February 28, 2019 [LINK / comment]
Mourning in D.C.: Bryce Harper picks Philadelphia
The worst-case scenario for fans of the Washington Nationals finally materialized late this afternoon: their superstar hero (and probable future Hall-of-Famer) Bryce Harper accepted a fat and juicy contract offer from the Philadelphia Phillies. He will be getting a total of $330 million over a period of 13 years, or $25.4 million a year. Significantly, the terms include a full no-trade clause and no opt-outs, so unless there is a mutual change of heart, Bryce will be playing in the City of Brotherly Love through the year 2031. (That's just too far in the future to even contemplate.) It is the biggest contract in MLB history, just barely surpassing the (then-) Florida Marlins' $325 million, 13-year contract with Giancarlo Stanton in November 2014. See MLB.com for more details.
One wonders, "Why would Bryce accept an annual salary that was $4.6 million less than what the Lerners offered him five months ago?" The reported terms back then were $300 million over ten years, which I thought was quite fair and competitive. Part of the answer has to do with the weaker-than-expected market for free agents (no collusion!), which has left several big stars such as Dallas Keuchel still looking for a job this year. Until the news today, it appeared that Harper's agent Scott Boras had served him poorly, and it seemed possible that he might have to settle for a shorter-term contract with the Dodgers or the Giants. But the terms he got from the Phillies were more than satisfactory. But the big difference between this contract and what the Nationals offered is that the latter's terms including a big chunk of "deferred salary," meaning that the team would in effect issue IOUs that would be redeemed for several years beyond the end of the contract. That might have been a deal-breaker for Bryce.
Just as a side note, the deferred salary is a rather cheap gimmick that the Nationals' front office has used more than once, and it reflects in part the financial constraint imposed by the unfair terms of the TV revenue rights deal with the Baltimore Orioles. MLB officials have worked to resolve that issue in recent months, so hopefully the Nats will be in a better money position before long.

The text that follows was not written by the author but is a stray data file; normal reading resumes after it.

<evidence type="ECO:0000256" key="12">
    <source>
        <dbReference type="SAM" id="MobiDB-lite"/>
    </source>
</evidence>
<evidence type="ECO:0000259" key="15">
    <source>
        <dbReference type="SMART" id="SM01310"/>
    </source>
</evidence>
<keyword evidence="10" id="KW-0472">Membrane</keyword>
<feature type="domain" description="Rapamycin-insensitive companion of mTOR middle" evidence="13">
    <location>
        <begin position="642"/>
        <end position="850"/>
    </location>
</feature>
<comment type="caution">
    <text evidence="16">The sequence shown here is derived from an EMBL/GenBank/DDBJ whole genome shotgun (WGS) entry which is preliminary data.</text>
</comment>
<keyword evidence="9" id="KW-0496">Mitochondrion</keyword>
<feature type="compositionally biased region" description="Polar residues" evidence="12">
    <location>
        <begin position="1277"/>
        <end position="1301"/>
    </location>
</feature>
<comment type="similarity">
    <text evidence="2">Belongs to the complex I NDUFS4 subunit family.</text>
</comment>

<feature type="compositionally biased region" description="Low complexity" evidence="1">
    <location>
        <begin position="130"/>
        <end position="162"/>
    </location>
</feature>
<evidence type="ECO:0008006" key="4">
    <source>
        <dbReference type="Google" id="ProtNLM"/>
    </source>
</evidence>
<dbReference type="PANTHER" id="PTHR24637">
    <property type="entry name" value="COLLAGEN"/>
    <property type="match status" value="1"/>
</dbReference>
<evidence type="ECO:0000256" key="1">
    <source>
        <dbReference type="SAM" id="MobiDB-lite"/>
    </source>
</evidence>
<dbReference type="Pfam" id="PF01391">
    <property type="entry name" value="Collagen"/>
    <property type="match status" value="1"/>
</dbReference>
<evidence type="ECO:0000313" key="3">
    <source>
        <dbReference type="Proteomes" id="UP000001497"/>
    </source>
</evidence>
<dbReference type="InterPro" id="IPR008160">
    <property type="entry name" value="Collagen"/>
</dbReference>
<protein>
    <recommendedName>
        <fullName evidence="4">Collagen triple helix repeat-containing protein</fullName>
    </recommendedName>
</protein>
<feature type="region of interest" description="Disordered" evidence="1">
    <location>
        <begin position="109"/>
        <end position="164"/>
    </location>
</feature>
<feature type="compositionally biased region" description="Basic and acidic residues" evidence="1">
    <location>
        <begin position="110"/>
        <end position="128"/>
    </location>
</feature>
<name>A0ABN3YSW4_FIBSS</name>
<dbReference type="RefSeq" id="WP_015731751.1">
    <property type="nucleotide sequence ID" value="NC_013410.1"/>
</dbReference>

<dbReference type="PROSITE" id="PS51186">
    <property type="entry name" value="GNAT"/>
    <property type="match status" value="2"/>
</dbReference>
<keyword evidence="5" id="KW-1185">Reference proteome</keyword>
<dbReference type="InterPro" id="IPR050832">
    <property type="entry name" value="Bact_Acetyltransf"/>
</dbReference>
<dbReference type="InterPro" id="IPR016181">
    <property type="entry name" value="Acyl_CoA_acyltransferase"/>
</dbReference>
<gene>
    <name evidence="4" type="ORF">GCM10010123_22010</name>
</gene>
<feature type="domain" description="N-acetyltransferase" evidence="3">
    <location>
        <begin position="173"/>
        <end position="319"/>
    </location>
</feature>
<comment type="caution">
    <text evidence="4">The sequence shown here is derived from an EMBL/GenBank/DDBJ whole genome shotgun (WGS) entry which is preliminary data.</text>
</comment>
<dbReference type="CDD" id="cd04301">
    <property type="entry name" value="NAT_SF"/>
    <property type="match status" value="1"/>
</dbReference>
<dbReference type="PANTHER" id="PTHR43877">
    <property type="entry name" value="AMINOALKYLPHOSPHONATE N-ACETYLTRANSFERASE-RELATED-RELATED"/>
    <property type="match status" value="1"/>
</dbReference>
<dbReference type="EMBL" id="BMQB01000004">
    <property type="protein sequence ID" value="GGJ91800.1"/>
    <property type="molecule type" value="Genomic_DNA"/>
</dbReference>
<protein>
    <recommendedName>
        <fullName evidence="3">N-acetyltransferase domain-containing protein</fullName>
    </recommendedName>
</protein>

Another factor favoring the Phillies may be the stadium, or more specifically, the size of the outfield. Citizens Bank Park has about 105,000 square feet of fair territory, about four percent less than the 109,100 square feet in Nationals Park. Indeed, the Phillies enjoy the most home-run friendly ballpark in the major leagues right now. Bryce has hit 184 homers during his seven years with the Nats (peaking at 42 during his MVP year, 2015), and if you figure that his career is only one-third over, he could end up with another 368 homers, for a total of 552. But if you add the ballpark factor over a period of 13 years, he could conceivably raise that home run total by 100 or more, which would put him in sixth place in the all-time list, just behind Willie Mays (660).
It wouldn't have been so bad if he had signed with the L.A. Dodgers or San Francisco Giants, but now we're going to have face him 19 times a year. Ugh. The Nats had an 11-8 record against the Phillies last year, but things will be a lot different this year. Indeed, with their other acquisitions and with the Atlanta Braves determined to repeat as division champions, the NL East will be fiercely contested this year. Bryce will make his first appearance with the Phillies in Washington on April 2. (If it were the day before, we could perhaps pretend that it was all just a gag.) How will D.C. fans greet him? I hope they show more class than fans in certain other cities. It's going to be hard as hell getting used to seeing Bryce in a Phillies uniform. I suppose the sooner we get this over with the better...
The first time I mentioned Bryce Harper was in June 2010, when the Nationals used their #1 pick to draft him. (I had almost forgotten that he was a catcher in his college days.) Two months later he signed a five-year contract totaling $9.9 million, a record for a rookie position player. After a year in the minors, he made a big splash in his debut with the Nationals in late April 2012, and in November he was chosen as National League Rookie of the Year. Three years later (November 2015) he was chosen as the National League Most Valuable Player. He has had his ups and downs in the years since then, but he was undoubtedly a crucial factor in the Nationals winning four divisional titles during his years in D.C. And so I say:
Thanks for seven GREAT years with the Nats, Bryce!
You'll be remembered well!